Saturday, September 22, 2012

New Columbia Distillery, A Committee Visit

On Saturday I went over to DC's first legal distillery since prohibition, New Columbia Distillery. The distillery is operated by Michael and John, a father-in-law and son-in-law team.  I arrived around 10 a.m. and the guys already had the still going.  Right now they are only making gin, and though none is available yet. They are experimenting with their still and making sure they get the flavor profile they want.  Michael and John welcomed me and and gave me a quick run down of the operation.  They are mashing on Mondays and Tuesdays; they're currently using wheat as their grain for the gin.  Fermentation takes 5 or 6 days and if I understood correctly, they run the beer through the still twice to get it to proof, add botanicals and water and run it one last time.  It's a time and labor intensive process, but I got to put my finger in the still's output and I can tell you that the gin tasted pretty damn good.*

The New Columbia still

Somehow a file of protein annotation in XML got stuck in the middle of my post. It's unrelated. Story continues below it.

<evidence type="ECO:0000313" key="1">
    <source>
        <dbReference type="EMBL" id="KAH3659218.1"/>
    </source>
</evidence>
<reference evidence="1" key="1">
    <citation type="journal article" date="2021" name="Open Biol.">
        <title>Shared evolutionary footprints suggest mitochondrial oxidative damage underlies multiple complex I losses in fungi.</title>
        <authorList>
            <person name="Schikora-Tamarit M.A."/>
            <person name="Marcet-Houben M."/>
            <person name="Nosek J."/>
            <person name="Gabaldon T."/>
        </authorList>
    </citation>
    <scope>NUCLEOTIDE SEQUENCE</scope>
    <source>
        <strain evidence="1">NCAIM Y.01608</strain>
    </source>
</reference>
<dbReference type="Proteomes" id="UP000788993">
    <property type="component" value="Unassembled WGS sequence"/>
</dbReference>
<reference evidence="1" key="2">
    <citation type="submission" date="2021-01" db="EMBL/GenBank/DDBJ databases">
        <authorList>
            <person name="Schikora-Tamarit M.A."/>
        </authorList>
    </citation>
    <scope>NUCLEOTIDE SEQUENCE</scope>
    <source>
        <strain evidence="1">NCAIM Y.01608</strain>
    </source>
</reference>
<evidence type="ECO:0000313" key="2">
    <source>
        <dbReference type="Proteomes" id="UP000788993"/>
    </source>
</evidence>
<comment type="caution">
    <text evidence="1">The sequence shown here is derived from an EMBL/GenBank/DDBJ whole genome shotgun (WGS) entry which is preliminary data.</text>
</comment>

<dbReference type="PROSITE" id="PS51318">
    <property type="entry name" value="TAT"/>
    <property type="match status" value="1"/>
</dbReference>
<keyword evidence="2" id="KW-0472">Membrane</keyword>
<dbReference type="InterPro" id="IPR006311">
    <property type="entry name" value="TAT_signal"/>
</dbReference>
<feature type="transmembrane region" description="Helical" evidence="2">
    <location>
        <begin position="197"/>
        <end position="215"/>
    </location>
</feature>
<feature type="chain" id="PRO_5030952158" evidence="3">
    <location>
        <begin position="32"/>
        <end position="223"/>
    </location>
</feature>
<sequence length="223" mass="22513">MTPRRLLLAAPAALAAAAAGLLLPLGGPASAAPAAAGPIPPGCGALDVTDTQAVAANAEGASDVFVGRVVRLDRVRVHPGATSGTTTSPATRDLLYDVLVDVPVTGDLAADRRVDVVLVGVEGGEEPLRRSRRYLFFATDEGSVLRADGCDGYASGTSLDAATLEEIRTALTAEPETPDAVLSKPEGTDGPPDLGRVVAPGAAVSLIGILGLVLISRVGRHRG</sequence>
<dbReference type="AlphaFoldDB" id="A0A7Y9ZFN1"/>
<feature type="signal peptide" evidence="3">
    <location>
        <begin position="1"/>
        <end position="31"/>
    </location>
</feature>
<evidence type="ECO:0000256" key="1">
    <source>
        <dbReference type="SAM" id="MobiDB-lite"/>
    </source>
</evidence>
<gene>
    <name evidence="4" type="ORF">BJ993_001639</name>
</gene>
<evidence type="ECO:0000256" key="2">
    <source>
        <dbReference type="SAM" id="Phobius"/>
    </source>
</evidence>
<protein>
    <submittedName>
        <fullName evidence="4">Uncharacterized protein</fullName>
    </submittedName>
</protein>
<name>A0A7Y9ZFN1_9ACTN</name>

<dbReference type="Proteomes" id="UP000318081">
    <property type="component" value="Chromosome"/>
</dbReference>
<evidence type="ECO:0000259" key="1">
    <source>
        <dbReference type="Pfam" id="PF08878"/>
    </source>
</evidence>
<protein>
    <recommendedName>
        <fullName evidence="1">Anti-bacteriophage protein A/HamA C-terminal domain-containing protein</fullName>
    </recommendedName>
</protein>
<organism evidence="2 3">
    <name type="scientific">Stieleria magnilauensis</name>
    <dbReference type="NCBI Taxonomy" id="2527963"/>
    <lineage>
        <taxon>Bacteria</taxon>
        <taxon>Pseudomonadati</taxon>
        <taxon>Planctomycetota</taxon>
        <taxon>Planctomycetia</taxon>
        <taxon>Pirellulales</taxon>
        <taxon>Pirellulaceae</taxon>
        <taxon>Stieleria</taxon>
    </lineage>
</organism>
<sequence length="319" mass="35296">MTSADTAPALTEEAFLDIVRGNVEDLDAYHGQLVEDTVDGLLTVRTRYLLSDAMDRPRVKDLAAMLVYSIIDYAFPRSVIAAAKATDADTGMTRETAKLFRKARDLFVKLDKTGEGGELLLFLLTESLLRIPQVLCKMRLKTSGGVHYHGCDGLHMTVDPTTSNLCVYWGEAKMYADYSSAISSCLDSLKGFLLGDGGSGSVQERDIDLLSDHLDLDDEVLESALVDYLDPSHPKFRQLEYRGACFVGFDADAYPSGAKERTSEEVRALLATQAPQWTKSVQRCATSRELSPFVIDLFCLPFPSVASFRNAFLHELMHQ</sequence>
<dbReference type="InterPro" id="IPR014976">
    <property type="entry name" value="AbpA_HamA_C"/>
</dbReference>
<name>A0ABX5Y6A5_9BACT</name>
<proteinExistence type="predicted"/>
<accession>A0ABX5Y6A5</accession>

They've got a 450 liter still with two columns they can turn off and on.  One of the columns has 10 adjustable plates, which allows them to get the proof up high enough to make gin.  They've got two fermentation tanks as well as a mash tank.  It's a small operation, but it looks like it is set up for efficiency.

Michael and John have plans for a Maryland style rye in the future, but as is the case with a lot craft distilleries, they're gonna keep the rent paid with their gin.  Both guys are legitimate gin "guys."  They aren't making it simply to get some revenue--though that's part of it--they both drink gin regularly and have a sense of what they want the gin to taste like.  I liked how they  joked about vodka and how boring it is--I suggested they could copy Van Gogh and  make a PB&J flavored vodka.  We all chuckled.  You know, cause vodka's bullshit.

I spent a little over an hour with the guys and I helped them bottle a test batch of the gin.  Bottling is a time intensive process, especially with just three guys.  You gotta put the labels on, fill the bottle, then cork it, and finish it by writing the proof and batch number on the bottle.  When you see one of these bottles on the shelf, you'll know that it was bottled with care by hand.  I think we did 6 or 8 cases of gin.

I'm excited to see what Michael and John come up with. I'm even more excited to taste the forthcoming rye. If you're in the DC area, look for this one on the shelves soon.

* I don't drink very much gin so YMMV.

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